Review: “Charm” (A Cinderella Reverse Fairytale Book 1) by J.A. Armitage

Charm (reverse Fairytales) (Volume 1)

A review by Vanessa

What’s a girl to do when she suddenly finds herself the heir to a kingdom, in need of a husband and totally devoid of any romantic entanglements? First, she must mourn the loss of her older sister, and then she needs to take dancing and etiquette lessons fit for a Queen. The ball meant for Princess Charmaine’s older sister to find a husband among 100 applicants is still going to happen but Charmaine is going to have to do the dancing and the picking. It’s the last thing she ever wanted, especially since she sucks at dancing, but when she wanders down to the kitchen for a late dinner she finds help in the form of handsome, downtrodden, dishwasher named Cynder. He just happens to know how to dance, and he does magic. Romance isn’t something she can have with him, because he is a servant and a mage, but she just can’t help it. Cynder opens her eyes to so much, including love, and the tense state of the kingdom surrounding the subhuman treatment of magic users. But Charmaine needs to pick five potentials out of the 100, and over the next months, narrow it down to one. But when chaos erupts at the ball, and the magic users make it known how unhappy they are, things might just not go according to plan.

This book definitely had all of the meat and potatoes of a good story with enough depth of conflict and emotional gravitas to keep the readers’ interest. The twist of making the Cinderella character male, and the Prince a Princess, while throwing in the political climate surrounding magic and those who use it was interesting. Making his status as a magic user the source of Cynder’s downtrodden life was really intriguing. Princess Charmaine is actually an interesting character to follow, and the way she looks at and regards the other characters is an interesting lens through which to view the story. However, she herself at times seems a bit two dimensional. You want her to step up and be the hero of her story, as the Prince would be in the original story line, but she seems to end up flowing with the story rather than driving it along. She has great moments of intrigue occasionally, especially when plunged into romantic situations, but she lacks the gumption you would want from the hero of the story.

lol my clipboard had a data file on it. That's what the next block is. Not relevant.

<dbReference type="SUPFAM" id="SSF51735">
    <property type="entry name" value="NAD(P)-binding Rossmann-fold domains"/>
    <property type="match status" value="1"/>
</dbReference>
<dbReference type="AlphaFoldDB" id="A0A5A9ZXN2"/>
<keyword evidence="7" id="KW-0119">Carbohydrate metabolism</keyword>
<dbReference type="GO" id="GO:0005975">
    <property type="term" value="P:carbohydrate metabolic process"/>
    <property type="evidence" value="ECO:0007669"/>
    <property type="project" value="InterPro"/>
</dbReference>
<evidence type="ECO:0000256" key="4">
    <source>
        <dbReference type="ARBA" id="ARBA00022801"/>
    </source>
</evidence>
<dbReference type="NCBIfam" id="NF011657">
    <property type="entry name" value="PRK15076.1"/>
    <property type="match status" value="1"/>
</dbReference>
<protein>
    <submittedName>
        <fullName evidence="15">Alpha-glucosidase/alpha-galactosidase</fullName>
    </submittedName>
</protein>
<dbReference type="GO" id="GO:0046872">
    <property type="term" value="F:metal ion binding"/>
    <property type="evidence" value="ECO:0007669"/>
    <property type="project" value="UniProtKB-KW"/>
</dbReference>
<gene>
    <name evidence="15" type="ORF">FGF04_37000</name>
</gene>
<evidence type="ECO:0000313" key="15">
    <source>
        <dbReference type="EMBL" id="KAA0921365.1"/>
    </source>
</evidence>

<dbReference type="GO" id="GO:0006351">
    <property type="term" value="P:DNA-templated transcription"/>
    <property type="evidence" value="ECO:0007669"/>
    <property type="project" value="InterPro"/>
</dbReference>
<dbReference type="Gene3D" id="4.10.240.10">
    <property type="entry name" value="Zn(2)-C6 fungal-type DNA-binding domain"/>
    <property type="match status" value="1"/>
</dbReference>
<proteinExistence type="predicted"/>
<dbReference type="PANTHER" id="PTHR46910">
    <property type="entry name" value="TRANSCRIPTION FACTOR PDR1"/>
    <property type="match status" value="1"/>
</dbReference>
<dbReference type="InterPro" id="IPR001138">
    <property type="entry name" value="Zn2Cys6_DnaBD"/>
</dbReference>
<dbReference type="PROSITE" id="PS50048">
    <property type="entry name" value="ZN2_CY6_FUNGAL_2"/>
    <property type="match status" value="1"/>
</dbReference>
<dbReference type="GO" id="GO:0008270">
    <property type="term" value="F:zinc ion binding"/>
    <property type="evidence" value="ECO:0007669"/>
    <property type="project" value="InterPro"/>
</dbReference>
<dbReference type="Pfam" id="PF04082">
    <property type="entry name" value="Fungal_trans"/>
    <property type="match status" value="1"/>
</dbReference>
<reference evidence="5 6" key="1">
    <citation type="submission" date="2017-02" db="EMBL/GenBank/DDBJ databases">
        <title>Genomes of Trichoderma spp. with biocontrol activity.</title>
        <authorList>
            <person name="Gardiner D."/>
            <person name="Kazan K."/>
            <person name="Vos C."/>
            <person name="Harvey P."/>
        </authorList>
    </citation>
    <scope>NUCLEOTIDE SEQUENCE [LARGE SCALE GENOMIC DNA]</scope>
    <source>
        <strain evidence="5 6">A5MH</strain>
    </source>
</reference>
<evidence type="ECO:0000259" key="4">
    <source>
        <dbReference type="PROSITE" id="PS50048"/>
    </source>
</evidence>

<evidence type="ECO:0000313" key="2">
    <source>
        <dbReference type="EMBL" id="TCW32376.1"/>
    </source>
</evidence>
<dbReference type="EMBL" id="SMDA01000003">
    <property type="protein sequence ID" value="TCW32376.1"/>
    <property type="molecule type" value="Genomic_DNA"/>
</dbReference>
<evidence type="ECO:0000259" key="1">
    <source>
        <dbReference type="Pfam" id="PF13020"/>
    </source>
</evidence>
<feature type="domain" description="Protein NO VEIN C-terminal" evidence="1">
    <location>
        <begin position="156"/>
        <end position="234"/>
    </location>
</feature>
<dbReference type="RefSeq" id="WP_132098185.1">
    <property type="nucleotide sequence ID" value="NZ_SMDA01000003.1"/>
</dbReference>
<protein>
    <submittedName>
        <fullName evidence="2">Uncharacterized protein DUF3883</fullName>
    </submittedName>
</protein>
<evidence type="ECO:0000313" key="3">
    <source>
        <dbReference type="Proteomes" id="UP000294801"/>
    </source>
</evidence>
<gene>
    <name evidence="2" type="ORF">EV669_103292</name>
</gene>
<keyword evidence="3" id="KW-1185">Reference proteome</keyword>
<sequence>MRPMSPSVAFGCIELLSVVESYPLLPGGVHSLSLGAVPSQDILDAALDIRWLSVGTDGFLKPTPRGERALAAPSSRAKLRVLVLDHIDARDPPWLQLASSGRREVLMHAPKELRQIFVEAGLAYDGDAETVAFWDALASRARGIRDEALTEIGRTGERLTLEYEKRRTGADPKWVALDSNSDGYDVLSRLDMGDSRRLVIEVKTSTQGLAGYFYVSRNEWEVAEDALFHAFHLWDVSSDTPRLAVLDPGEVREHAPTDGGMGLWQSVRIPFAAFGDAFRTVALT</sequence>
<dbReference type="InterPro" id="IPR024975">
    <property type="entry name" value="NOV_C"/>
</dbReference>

While the concept of this reversal of the fairy tale is an interesting one and it was overall a pleasant read, I couldn’t help being a little disappointed with the world building. Turning this classic fairy tale upside down and inside out presented a chance to create a whole new fictional universe, but I feel like it was a very large missed opportunity. Instead of being new it ended up being simply a modern day wherever, with modern technology like cameras and TV, but for some inexplicable reason they ride around in carriages, and there happens to be magic. It’s very difficult to get a mental picture of the kingdom. Are they a castle province in the middle of an American-like township, with modern apartments and businesses, etc? Or are they in an old timey British-like town with old architecture, and traditional crafters and artisans? It’s almost like Armitage took a bunch of elements of older fairy tale worlds, threw them in a blender with some modern day elements and hit frappe! The last thing you want to do with a first in a series is make it difficult to imagine how the characters fit into the world. I enjoyed this one enough to try the next in the series but I will be keeping my fingers crossed for stronger world building.